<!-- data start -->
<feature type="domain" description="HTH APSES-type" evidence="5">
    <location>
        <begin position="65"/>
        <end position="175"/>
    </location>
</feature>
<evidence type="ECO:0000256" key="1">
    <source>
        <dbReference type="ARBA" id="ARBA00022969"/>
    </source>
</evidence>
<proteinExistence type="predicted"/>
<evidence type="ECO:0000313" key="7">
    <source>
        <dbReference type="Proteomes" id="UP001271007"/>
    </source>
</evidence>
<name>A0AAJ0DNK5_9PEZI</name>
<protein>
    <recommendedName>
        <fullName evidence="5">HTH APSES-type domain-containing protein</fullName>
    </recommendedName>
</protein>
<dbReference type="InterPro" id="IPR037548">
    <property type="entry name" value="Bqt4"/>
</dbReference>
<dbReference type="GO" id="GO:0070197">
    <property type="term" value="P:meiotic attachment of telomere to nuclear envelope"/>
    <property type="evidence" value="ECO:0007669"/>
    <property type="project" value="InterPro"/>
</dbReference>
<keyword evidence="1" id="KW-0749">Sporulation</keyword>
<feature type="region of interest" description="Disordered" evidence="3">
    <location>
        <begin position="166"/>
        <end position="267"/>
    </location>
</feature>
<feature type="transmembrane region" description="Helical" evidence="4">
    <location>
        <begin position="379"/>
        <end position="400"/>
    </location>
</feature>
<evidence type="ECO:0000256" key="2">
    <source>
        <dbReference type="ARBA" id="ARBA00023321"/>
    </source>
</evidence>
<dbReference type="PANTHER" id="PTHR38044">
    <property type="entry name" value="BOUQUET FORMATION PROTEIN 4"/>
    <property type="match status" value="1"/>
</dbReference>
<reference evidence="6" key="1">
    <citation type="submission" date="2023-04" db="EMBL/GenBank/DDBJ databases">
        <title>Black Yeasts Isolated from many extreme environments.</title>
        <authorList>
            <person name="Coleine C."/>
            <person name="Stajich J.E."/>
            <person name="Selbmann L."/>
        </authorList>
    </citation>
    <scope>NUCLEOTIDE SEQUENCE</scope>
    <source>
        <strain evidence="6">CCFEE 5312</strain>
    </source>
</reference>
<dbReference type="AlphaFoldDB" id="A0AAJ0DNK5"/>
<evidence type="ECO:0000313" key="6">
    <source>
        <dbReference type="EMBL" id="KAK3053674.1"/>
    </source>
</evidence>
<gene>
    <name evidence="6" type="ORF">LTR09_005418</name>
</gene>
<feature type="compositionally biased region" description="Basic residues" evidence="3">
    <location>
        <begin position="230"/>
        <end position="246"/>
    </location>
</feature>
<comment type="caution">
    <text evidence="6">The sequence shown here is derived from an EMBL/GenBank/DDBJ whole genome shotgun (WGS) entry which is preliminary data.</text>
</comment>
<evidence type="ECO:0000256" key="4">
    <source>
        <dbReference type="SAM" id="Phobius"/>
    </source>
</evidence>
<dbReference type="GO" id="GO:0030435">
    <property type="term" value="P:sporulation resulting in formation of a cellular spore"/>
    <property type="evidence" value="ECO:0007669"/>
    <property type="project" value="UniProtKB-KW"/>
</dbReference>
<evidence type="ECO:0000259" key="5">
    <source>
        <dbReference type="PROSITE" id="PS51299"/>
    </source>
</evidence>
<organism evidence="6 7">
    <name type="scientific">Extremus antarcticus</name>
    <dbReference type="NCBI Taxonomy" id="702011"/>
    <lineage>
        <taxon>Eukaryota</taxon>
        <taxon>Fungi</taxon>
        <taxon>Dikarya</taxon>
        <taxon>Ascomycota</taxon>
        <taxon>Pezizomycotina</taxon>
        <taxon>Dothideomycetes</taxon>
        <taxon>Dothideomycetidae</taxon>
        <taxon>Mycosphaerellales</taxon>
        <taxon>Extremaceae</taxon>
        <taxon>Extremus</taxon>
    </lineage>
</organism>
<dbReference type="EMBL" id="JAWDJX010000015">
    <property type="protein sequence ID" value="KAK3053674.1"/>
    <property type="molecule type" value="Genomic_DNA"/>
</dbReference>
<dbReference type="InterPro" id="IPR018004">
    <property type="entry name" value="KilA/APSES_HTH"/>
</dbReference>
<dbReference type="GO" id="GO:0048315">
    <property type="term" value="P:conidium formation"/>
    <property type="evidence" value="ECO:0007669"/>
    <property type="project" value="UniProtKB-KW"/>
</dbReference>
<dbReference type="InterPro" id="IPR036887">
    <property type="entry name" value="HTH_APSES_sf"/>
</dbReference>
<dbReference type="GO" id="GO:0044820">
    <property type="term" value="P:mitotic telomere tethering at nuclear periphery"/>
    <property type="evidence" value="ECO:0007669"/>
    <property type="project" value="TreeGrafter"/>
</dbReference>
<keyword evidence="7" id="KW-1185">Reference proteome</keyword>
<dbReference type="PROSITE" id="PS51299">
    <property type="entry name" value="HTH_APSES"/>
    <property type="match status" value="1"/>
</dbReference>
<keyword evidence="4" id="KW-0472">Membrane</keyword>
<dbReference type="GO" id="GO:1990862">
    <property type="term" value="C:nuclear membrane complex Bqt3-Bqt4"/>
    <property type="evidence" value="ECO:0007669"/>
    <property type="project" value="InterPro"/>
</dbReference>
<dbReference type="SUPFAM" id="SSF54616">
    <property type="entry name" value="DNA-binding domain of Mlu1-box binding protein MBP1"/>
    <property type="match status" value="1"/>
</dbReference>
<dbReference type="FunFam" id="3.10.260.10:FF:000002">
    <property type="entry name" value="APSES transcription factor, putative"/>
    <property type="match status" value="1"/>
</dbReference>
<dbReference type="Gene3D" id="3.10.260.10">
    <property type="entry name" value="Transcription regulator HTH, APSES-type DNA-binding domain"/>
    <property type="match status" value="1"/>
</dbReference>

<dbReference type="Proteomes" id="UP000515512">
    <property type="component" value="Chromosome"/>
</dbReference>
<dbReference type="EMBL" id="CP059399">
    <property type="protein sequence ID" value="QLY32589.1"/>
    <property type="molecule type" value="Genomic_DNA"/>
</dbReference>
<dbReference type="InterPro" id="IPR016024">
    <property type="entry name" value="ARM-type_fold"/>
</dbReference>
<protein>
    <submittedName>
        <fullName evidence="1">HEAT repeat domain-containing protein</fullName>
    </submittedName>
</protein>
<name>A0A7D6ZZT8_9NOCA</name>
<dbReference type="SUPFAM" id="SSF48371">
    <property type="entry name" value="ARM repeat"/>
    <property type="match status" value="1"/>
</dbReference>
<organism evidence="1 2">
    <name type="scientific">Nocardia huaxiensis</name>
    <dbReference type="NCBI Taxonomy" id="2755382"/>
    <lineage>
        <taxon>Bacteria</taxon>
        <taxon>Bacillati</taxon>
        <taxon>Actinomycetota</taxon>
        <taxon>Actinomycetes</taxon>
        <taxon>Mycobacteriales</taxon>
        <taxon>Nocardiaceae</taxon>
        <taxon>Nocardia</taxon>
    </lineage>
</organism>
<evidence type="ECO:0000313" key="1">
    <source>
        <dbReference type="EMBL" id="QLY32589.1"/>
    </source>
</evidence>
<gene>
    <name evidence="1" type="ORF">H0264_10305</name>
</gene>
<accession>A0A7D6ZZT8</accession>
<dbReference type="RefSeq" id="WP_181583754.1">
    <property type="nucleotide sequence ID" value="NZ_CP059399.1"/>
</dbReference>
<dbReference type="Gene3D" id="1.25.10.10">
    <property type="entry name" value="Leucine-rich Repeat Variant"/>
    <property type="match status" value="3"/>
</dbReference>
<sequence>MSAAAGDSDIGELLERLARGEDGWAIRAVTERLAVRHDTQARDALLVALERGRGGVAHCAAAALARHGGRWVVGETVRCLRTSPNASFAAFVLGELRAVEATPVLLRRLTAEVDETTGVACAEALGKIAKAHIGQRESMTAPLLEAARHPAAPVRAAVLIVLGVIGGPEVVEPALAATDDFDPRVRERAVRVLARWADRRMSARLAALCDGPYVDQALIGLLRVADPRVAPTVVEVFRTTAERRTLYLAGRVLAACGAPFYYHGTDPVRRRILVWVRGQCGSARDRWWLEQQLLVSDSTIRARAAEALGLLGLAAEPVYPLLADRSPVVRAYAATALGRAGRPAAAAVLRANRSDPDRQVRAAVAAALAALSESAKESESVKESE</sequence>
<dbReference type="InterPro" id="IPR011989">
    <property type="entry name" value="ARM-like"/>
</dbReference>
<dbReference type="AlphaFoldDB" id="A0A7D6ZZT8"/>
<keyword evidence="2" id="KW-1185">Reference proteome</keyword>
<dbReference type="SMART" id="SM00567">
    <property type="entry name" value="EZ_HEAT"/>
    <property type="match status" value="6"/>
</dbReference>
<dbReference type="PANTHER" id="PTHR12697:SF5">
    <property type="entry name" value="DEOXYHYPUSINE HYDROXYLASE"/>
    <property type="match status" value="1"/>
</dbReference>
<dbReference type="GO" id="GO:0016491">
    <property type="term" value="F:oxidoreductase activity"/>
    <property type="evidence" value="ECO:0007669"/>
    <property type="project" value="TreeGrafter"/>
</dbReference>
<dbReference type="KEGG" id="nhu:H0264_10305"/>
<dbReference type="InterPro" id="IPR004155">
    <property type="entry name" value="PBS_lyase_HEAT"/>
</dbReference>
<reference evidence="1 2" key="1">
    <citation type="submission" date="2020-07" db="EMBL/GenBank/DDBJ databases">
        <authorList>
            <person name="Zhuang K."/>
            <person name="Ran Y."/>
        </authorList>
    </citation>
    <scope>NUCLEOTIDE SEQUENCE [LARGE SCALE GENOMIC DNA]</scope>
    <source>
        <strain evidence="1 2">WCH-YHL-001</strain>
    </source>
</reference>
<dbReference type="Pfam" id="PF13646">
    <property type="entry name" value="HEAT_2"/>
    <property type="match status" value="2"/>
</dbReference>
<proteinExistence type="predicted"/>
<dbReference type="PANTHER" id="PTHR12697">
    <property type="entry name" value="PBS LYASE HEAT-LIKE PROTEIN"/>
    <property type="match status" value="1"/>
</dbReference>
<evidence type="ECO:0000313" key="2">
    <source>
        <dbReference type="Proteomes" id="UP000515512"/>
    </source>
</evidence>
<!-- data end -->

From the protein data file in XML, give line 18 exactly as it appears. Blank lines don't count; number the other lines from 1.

<name>A0AAJ0DNK5_9PEZI</name>